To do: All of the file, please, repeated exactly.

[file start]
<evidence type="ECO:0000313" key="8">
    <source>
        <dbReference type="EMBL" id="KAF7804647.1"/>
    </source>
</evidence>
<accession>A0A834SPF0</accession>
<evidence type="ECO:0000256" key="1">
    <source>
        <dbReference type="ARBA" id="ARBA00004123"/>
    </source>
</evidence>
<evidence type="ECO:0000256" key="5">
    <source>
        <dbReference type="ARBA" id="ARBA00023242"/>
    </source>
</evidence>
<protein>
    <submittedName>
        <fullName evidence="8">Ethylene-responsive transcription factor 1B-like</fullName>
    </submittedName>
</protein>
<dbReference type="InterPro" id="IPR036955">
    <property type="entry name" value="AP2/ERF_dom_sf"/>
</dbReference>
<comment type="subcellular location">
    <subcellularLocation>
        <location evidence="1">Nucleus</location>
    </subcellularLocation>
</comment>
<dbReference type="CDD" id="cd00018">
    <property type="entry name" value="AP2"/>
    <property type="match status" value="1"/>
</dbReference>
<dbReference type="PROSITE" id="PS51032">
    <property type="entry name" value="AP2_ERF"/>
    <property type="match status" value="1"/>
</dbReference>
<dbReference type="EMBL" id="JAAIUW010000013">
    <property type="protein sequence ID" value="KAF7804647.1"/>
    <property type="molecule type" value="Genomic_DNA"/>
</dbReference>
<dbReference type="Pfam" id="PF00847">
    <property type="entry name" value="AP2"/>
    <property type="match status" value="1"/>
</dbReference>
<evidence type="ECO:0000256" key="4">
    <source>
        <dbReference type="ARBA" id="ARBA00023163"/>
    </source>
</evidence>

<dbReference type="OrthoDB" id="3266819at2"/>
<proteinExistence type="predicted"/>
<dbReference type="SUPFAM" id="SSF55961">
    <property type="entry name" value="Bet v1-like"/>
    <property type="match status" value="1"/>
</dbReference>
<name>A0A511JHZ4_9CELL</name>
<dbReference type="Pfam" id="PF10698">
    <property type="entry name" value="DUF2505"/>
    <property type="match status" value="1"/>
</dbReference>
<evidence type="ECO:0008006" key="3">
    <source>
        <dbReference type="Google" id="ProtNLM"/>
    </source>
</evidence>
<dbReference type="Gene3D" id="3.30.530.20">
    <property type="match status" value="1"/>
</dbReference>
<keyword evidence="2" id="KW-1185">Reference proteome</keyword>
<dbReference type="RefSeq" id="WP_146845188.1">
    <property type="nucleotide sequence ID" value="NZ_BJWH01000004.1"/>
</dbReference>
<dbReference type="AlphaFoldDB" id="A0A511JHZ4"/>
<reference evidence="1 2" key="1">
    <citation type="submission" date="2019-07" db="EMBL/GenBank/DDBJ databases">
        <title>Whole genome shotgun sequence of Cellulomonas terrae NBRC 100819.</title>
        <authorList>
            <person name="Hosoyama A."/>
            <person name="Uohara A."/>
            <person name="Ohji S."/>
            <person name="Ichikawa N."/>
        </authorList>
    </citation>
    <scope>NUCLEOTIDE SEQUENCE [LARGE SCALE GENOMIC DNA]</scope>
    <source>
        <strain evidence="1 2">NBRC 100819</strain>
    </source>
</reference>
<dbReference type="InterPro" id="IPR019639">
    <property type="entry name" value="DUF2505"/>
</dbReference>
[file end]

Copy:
<evidence type="ECO:0000313" key="8">
    <source>
        <dbReference type="EMBL" id="KAF7804647.1"/>
    </source>
</evidence>
<accession>A0A834SPF0</accession>
<evidence type="ECO:0000256" key="1">
    <source>
        <dbReference type="ARBA" id="ARBA00004123"/>
    </source>
</evidence>
<evidence type="ECO:0000256" key="5">
    <source>
        <dbReference type="ARBA" id="ARBA00023242"/>
    </source>
</evidence>
<protein>
    <submittedName>
        <fullName evidence="8">Ethylene-responsive transcription factor 1B-like</fullName>
    </submittedName>
</protein>
<dbReference type="InterPro" id="IPR036955">
    <property type="entry name" value="AP2/ERF_dom_sf"/>
</dbReference>
<comment type="subcellular location">
    <subcellularLocation>
        <location evidence="1">Nucleus</location>
    </subcellularLocation>
</comment>
<dbReference type="CDD" id="cd00018">
    <property type="entry name" value="AP2"/>
    <property type="match status" value="1"/>
</dbReference>
<dbReference type="PROSITE" id="PS51032">
    <property type="entry name" value="AP2_ERF"/>
    <property type="match status" value="1"/>
</dbReference>
<dbReference type="EMBL" id="JAAIUW010000013">
    <property type="protein sequence ID" value="KAF7804647.1"/>
    <property type="molecule type" value="Genomic_DNA"/>
</dbReference>
<dbReference type="Pfam" id="PF00847">
    <property type="entry name" value="AP2"/>
    <property type="match status" value="1"/>
</dbReference>
<evidence type="ECO:0000256" key="4">
    <source>
        <dbReference type="ARBA" id="ARBA00023163"/>
    </source>
</evidence>

<dbReference type="OrthoDB" id="3266819at2"/>
<proteinExistence type="predicted"/>
<dbReference type="SUPFAM" id="SSF55961">
    <property type="entry name" value="Bet v1-like"/>
    <property type="match status" value="1"/>
</dbReference>
<name>A0A511JHZ4_9CELL</name>
<dbReference type="Pfam" id="PF10698">
    <property type="entry name" value="DUF2505"/>
    <property type="match status" value="1"/>
</dbReference>
<evidence type="ECO:0008006" key="3">
    <source>
        <dbReference type="Google" id="ProtNLM"/>
    </source>
</evidence>
<dbReference type="Gene3D" id="3.30.530.20">
    <property type="match status" value="1"/>
</dbReference>
<keyword evidence="2" id="KW-1185">Reference proteome</keyword>
<dbReference type="RefSeq" id="WP_146845188.1">
    <property type="nucleotide sequence ID" value="NZ_BJWH01000004.1"/>
</dbReference>
<dbReference type="AlphaFoldDB" id="A0A511JHZ4"/>
<reference evidence="1 2" key="1">
    <citation type="submission" date="2019-07" db="EMBL/GenBank/DDBJ databases">
        <title>Whole genome shotgun sequence of Cellulomonas terrae NBRC 100819.</title>
        <authorList>
            <person name="Hosoyama A."/>
            <person name="Uohara A."/>
            <person name="Ohji S."/>
            <person name="Ichikawa N."/>
        </authorList>
    </citation>
    <scope>NUCLEOTIDE SEQUENCE [LARGE SCALE GENOMIC DNA]</scope>
    <source>
        <strain evidence="1 2">NBRC 100819</strain>
    </source>
</reference>
<dbReference type="InterPro" id="IPR019639">
    <property type="entry name" value="DUF2505"/>
</dbReference>